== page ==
Each week, we will be posting about pertinent articles on educational and school-related topics, how they relate to Engaging Minds students (and parents!), and how to apply this information to your child(ren). We will also be posting original content pertaining specifically to the Engaging Minds approach and philosophy with tips on how to improve and enhance your child(ren)’s learning experience.
Our hope for this blog is to make it a valuable resource for parents. To that end, if you read any interesting articles or have any suggestions for topics, please feel free to email Dan Levine at firstname.lastname@example.org. Also, please comment on posts in the section below with your own input, ideas, and experiences. While we can’t promise we will be able to use all of your suggestions, we would very much appreciate your contributions and thoughtfulness!
Many students look up to entrepreneurs for their success – yet students may feel like it’s impossible to emulate their success. Not so! Many successful entrepreneurs rely on strong habits that are in fact, EF strategies.
The phrase ‘practice makes perfect’ may be true, but too much practice – especially when in the form of long stretches of studying or homework sessions – can cause more harm than good. In fact, not taking a break can lead to burnout, otherwise known as a state of mental and physical exhaustion combined with self-doubt, according to The Mayo Clinic. As the school year starts to pick up, students may be tempted to “hunker down” and get all their homework done in one sitting. However, there may be a more productive method.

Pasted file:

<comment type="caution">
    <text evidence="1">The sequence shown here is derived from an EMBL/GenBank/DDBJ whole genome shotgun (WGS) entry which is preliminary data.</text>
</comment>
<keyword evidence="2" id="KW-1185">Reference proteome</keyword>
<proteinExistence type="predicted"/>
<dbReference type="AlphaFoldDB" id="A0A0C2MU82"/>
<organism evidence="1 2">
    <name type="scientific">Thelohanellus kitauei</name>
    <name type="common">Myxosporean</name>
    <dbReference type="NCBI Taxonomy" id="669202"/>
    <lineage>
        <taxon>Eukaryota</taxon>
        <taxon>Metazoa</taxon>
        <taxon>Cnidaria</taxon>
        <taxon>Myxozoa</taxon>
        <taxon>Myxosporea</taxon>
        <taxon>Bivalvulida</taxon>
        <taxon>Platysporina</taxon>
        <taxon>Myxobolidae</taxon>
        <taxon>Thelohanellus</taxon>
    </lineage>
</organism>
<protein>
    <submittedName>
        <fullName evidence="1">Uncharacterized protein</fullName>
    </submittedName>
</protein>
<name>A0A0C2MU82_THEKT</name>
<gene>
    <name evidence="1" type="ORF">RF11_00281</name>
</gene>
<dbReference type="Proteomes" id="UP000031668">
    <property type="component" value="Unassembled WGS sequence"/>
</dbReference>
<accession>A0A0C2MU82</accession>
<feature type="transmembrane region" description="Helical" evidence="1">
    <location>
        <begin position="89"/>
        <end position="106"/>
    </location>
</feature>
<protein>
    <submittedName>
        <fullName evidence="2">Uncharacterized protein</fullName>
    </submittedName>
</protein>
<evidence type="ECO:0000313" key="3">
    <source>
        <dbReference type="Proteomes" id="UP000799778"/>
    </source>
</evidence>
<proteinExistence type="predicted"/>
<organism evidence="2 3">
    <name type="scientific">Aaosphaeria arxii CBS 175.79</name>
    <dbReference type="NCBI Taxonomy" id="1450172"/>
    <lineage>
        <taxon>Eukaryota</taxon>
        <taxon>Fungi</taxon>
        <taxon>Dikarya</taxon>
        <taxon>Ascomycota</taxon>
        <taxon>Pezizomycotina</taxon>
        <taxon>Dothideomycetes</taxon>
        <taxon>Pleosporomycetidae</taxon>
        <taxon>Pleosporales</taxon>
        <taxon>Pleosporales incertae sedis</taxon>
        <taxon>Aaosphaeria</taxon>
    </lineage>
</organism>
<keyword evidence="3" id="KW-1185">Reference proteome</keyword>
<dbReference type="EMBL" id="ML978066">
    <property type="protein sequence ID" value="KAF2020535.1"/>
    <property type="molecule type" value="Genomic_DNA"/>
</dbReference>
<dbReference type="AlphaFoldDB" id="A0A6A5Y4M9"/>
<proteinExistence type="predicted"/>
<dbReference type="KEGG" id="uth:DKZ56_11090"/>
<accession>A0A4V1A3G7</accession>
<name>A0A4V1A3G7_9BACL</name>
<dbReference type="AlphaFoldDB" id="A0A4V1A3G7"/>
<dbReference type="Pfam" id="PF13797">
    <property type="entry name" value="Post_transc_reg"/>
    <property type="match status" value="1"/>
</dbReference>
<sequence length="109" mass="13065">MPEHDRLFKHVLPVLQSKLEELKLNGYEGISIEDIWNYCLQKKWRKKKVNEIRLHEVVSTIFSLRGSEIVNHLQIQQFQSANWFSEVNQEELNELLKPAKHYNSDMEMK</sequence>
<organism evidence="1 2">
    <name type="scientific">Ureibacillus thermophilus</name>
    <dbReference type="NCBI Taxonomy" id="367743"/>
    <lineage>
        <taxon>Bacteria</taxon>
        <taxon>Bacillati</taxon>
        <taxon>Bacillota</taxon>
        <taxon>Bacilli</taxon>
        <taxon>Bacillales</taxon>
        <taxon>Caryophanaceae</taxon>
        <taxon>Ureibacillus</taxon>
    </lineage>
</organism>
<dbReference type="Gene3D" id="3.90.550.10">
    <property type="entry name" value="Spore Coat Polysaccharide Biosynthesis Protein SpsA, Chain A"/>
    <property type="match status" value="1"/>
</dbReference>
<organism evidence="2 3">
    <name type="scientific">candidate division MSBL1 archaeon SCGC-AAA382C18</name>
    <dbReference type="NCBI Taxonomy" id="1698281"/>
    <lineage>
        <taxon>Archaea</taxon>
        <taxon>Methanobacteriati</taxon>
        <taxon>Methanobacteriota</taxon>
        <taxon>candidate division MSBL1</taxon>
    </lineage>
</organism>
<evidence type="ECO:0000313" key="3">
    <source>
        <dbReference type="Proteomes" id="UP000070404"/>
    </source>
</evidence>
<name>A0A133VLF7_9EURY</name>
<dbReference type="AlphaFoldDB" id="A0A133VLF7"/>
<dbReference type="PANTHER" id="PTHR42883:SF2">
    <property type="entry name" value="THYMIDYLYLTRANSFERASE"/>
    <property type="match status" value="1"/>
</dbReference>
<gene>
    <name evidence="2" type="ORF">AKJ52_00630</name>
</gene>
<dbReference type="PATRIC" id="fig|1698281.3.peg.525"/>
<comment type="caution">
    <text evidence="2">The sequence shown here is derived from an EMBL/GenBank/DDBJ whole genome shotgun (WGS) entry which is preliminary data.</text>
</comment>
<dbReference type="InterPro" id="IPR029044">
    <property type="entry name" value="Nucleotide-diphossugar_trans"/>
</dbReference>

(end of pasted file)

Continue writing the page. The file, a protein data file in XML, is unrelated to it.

After a long summer, it can be difficult for students to get back into the rhythm of school, especially if they struggle with executive functioning. The beginning of the school year is a great time to create new habits – especially if your children are transitioning from elementary to middle or middle to high school. Read on for organizing tips from Melissa Wilson, one of the lead educators at Engaging Minds, to help students start the year off right.
When a teacher passes out a rubric, many students’ first instinct is to tuck it away in a folder and never look at it again. But rubrics are an invaluable resource, with many different functions that can support your child’s work before, during, and after a project gets underway. Read on for the three best ways to use a rubric to support executive function skills, then suggest a few of these strategies to your child at home.
Dishonesty can suggest natural development of social awareness, but being dishonest can damage relationships, impair academic achievement, and place additional stress on a child. Yet, more and more children are not completely truthful about their academics, leaving parents at a loss for what to do. In the hopes of getting to the bottom of this incredibly complex and often sensitive issue, Engaging Minds interviewed local neuropsychological and developmental experts, who provided explanation and support strategies for parents and students struggling to uncover the truth.